Mr Willowby unknowingly spreads festive cheer when he chops the top off his Christmas tree. This lovely rhyming story can be used to stimulate Christmas tree arts, crafts, literacy and numeracy activities.
The Story: Mr Willowby’s Christmas Tree is too tall for his parlour so the butler chops the top off and gives it to the maid. It is too tall for the maid’s mantelpiece so she chops the top off and Timm, the gardener, rescues it. The sequence continues with a variety of animals taking the top off the tree until the mouse family receive the very top part. The final picture shows Mr Willowby sitting by his Christmas tree while the mouse family enjoy theirs in their mousehole.
There are so many learning activities inspired by Mr Willowby’s Christmas Tree. The story can be used to stimulate discussion about the difference between deciduous and evergreen trees and also the difference between different evergreen trees. Researching the history of Christmas trees is also fascinating and we found conflicting opinions on when and where the first Christmas tree was put up although most seem to agree that it was somewhere in Northern Europe.
Mr Willowby’s Christmas Tree is great to use for story sequencing. You can do this with pictures but it’s more fun using real characters like soft toys or Lego or Playmobil people or animals. There are quite a few characters so it can be a challenge for little ones to sequence the story. My daughter made lollipop stick puppets and did a Mr Willowby’s Christmas Tree puppet show.
Triangle Christmas trees can be the result of investigations into the properties of triangles. Children cut out five different size triangles and then make their Christmas tree starting with the largest triangle first. For the youngest children you can use equilateral triangles, older children will be more challenged when you use isosceles triangles. I have made the trees using both cardboard and craft foam. Mini pompoms make great baubles and glitter pens can be used to draw tinsel. The trees look lovely on a window or as a classroom wall display.
Making Lego Christmas trees can help children understand how bricks are laid so that walls are stronger. We made trees using both Lego Duplo and small bricks. The first three layers are fairly easy, the challenge comes further down when you need to make sure that your bricks aren’t going to fall apart!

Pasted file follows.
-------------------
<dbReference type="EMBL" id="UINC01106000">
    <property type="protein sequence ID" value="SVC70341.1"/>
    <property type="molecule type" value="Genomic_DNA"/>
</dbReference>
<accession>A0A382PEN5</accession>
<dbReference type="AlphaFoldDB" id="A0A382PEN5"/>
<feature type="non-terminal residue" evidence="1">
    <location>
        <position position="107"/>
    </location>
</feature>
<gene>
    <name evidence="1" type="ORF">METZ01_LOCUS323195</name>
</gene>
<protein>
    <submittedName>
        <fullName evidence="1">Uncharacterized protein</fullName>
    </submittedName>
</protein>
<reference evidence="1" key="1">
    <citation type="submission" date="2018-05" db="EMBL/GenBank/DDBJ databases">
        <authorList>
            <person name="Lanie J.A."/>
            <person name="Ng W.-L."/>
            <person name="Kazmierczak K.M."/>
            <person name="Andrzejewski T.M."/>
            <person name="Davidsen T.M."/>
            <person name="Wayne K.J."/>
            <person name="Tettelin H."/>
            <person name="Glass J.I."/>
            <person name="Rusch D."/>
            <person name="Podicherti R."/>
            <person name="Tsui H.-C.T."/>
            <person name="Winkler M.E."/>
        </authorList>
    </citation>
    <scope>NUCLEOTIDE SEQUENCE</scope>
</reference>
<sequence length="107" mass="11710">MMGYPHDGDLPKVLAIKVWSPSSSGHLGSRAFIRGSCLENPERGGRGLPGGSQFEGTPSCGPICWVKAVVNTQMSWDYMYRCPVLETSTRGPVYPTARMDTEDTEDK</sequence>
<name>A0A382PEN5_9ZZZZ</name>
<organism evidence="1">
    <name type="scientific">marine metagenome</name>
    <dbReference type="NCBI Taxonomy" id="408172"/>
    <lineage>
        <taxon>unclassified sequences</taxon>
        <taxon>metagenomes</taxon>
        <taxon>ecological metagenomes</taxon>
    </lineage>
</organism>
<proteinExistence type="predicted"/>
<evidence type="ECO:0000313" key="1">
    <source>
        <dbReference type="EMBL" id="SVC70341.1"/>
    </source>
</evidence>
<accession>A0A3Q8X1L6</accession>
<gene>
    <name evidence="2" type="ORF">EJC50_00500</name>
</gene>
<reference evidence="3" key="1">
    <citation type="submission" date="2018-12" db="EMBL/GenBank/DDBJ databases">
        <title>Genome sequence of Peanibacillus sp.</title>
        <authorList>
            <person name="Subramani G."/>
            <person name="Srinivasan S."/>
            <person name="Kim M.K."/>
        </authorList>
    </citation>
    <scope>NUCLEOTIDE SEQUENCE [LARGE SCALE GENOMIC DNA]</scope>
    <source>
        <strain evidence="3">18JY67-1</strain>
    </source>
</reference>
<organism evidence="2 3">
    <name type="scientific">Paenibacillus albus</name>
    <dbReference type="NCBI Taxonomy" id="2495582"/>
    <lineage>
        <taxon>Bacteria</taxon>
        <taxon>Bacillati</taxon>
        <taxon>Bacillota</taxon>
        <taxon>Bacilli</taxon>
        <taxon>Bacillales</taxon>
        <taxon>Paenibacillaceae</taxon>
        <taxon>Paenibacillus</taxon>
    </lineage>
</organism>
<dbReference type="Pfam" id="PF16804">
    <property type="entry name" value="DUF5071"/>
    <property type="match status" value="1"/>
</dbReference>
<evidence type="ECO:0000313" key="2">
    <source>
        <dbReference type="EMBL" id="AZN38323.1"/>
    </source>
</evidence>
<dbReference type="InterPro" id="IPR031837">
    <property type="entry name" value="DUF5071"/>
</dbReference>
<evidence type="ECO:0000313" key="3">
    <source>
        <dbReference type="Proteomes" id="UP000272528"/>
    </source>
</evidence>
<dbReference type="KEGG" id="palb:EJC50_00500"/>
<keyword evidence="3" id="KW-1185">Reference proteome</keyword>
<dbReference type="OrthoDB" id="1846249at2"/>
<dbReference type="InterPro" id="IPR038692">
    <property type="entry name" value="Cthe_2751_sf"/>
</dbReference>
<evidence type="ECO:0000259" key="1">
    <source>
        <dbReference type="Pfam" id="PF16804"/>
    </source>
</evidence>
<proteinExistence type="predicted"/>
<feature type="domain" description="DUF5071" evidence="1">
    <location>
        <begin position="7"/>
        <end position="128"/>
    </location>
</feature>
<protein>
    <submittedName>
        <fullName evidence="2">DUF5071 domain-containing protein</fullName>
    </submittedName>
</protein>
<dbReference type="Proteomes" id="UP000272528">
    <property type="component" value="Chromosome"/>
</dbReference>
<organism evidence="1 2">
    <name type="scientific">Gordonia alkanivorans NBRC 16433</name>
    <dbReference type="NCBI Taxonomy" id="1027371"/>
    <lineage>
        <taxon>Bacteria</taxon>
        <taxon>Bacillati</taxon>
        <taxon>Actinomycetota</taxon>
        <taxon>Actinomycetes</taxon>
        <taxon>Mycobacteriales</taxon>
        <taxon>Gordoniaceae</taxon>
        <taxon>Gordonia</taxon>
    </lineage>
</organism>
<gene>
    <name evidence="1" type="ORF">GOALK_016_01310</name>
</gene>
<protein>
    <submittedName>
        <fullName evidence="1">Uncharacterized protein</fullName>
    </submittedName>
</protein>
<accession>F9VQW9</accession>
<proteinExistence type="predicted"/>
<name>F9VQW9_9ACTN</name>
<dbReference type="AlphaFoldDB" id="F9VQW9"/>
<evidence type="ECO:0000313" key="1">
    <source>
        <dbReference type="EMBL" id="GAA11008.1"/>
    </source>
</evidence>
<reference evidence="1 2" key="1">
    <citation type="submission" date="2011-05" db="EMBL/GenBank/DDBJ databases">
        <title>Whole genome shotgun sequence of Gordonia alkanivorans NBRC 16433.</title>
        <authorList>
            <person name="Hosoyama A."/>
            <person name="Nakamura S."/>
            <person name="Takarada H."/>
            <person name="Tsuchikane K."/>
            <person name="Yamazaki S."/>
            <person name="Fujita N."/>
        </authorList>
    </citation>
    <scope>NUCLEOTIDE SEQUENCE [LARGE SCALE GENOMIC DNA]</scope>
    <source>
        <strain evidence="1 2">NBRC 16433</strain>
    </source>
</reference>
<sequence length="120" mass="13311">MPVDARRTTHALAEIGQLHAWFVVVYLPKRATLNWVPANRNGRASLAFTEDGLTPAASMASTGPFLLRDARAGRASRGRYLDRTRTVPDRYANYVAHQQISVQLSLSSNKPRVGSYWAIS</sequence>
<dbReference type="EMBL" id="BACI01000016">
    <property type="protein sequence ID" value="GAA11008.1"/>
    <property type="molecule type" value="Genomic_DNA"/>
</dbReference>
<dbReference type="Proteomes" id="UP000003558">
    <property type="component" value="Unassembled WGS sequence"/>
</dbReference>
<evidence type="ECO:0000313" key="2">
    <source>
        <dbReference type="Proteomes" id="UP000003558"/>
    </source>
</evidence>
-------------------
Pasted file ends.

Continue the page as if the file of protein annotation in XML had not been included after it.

It is surprising how much numeracy is involved in making a pom pom Christmas tree. First you need to cut out three different sized circles with smaller holes in the middle (instructions for making pompoms). When the pom poms are finished stack them onto a pipe cleaner to hold them together. Thread Hama beads together to make lights (the light strings can be made using a repeating pattern to develop more numeracy skills). Finish by sticking glittery stones on as baubles and a craft foam star on the top. The tree looks good in a plain terracotta flowerpot or you can paint the flowerpot or decorate it with ribbon for a more festive look.
Baking is a fun way to develop numeracy skills and cinnamon salt dough Christmas tree decorations add a festive aroma to your Christmas tree. Add a substantial amount of cinnamon to a basic salt dough (flour, salt and warm water), roll the dough out, then cut and decorate your shapes (don’t forget to leave a hole for the hanger). Hama beads make lovely decorations (as long as you don’t plan to bake your dough). Leave the dough to dry and paint the dried decorations with clear glue to seal them. Adding glitter to the salt dough also looks very festive.
These Christmas tree crafts and activities are fun to do and incorporate lots of learning opportunities. Have you used Mr Willowby’s Christmas tree to inspire any crafts or learning activities?
Age Range: 4 +
Author / Illustrator: Robert Barry
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